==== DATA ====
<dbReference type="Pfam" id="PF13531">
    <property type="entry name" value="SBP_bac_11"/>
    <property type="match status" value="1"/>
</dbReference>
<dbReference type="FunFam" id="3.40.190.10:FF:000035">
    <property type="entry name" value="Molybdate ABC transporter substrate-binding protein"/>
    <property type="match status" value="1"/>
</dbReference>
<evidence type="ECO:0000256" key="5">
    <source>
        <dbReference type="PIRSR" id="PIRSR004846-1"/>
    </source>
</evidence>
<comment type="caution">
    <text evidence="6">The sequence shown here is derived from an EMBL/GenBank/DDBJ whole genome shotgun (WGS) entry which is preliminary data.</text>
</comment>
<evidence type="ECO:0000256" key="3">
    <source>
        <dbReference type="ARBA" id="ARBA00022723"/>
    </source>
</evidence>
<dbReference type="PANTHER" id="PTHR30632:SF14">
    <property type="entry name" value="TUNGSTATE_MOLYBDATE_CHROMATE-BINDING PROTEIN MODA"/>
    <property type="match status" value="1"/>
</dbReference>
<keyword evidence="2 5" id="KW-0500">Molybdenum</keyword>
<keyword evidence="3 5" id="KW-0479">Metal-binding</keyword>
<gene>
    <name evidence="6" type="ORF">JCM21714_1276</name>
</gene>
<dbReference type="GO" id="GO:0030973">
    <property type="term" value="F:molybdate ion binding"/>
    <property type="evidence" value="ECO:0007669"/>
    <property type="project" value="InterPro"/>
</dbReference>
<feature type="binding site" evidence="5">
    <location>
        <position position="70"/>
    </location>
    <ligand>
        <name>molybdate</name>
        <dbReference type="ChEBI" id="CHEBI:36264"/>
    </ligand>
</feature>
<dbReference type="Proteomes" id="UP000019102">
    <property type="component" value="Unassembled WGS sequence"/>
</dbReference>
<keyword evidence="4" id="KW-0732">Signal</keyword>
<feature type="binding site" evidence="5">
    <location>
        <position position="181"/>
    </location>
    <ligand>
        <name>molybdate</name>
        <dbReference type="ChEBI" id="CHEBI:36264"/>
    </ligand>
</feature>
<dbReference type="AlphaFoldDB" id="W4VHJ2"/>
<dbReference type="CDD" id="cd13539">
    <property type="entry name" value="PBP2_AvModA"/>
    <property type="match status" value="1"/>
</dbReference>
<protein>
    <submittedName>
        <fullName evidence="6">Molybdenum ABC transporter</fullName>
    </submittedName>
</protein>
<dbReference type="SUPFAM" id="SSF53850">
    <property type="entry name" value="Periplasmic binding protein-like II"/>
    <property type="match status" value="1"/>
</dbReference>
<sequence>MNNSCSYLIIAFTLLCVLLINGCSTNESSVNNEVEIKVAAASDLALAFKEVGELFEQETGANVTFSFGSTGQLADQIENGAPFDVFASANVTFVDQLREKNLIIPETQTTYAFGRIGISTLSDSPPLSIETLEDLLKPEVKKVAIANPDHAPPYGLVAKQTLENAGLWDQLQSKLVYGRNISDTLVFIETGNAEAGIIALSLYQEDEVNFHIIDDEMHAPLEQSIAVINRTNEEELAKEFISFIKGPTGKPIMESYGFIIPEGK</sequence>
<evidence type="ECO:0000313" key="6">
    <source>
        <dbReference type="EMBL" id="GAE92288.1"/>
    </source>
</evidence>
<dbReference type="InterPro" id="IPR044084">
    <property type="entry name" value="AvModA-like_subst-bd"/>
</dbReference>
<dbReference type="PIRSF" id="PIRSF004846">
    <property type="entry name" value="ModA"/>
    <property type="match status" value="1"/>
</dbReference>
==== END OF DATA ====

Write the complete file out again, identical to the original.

<dbReference type="Pfam" id="PF13531">
    <property type="entry name" value="SBP_bac_11"/>
    <property type="match status" value="1"/>
</dbReference>
<dbReference type="FunFam" id="3.40.190.10:FF:000035">
    <property type="entry name" value="Molybdate ABC transporter substrate-binding protein"/>
    <property type="match status" value="1"/>
</dbReference>
<evidence type="ECO:0000256" key="5">
    <source>
        <dbReference type="PIRSR" id="PIRSR004846-1"/>
    </source>
</evidence>
<comment type="caution">
    <text evidence="6">The sequence shown here is derived from an EMBL/GenBank/DDBJ whole genome shotgun (WGS) entry which is preliminary data.</text>
</comment>
<evidence type="ECO:0000256" key="3">
    <source>
        <dbReference type="ARBA" id="ARBA00022723"/>
    </source>
</evidence>
<dbReference type="PANTHER" id="PTHR30632:SF14">
    <property type="entry name" value="TUNGSTATE_MOLYBDATE_CHROMATE-BINDING PROTEIN MODA"/>
    <property type="match status" value="1"/>
</dbReference>
<keyword evidence="2 5" id="KW-0500">Molybdenum</keyword>
<keyword evidence="3 5" id="KW-0479">Metal-binding</keyword>
<gene>
    <name evidence="6" type="ORF">JCM21714_1276</name>
</gene>
<dbReference type="GO" id="GO:0030973">
    <property type="term" value="F:molybdate ion binding"/>
    <property type="evidence" value="ECO:0007669"/>
    <property type="project" value="InterPro"/>
</dbReference>
<feature type="binding site" evidence="5">
    <location>
        <position position="70"/>
    </location>
    <ligand>
        <name>molybdate</name>
        <dbReference type="ChEBI" id="CHEBI:36264"/>
    </ligand>
</feature>
<dbReference type="Proteomes" id="UP000019102">
    <property type="component" value="Unassembled WGS sequence"/>
</dbReference>
<keyword evidence="4" id="KW-0732">Signal</keyword>
<feature type="binding site" evidence="5">
    <location>
        <position position="181"/>
    </location>
    <ligand>
        <name>molybdate</name>
        <dbReference type="ChEBI" id="CHEBI:36264"/>
    </ligand>
</feature>
<dbReference type="AlphaFoldDB" id="W4VHJ2"/>
<dbReference type="CDD" id="cd13539">
    <property type="entry name" value="PBP2_AvModA"/>
    <property type="match status" value="1"/>
</dbReference>
<protein>
    <submittedName>
        <fullName evidence="6">Molybdenum ABC transporter</fullName>
    </submittedName>
</protein>
<dbReference type="SUPFAM" id="SSF53850">
    <property type="entry name" value="Periplasmic binding protein-like II"/>
    <property type="match status" value="1"/>
</dbReference>
<sequence>MNNSCSYLIIAFTLLCVLLINGCSTNESSVNNEVEIKVAAASDLALAFKEVGELFEQETGANVTFSFGSTGQLADQIENGAPFDVFASANVTFVDQLREKNLIIPETQTTYAFGRIGISTLSDSPPLSIETLEDLLKPEVKKVAIANPDHAPPYGLVAKQTLENAGLWDQLQSKLVYGRNISDTLVFIETGNAEAGIIALSLYQEDEVNFHIIDDEMHAPLEQSIAVINRTNEEELAKEFISFIKGPTGKPIMESYGFIIPEGK</sequence>
<evidence type="ECO:0000313" key="6">
    <source>
        <dbReference type="EMBL" id="GAE92288.1"/>
    </source>
</evidence>
<dbReference type="InterPro" id="IPR044084">
    <property type="entry name" value="AvModA-like_subst-bd"/>
</dbReference>
<dbReference type="PIRSF" id="PIRSF004846">
    <property type="entry name" value="ModA"/>
    <property type="match status" value="1"/>
</dbReference>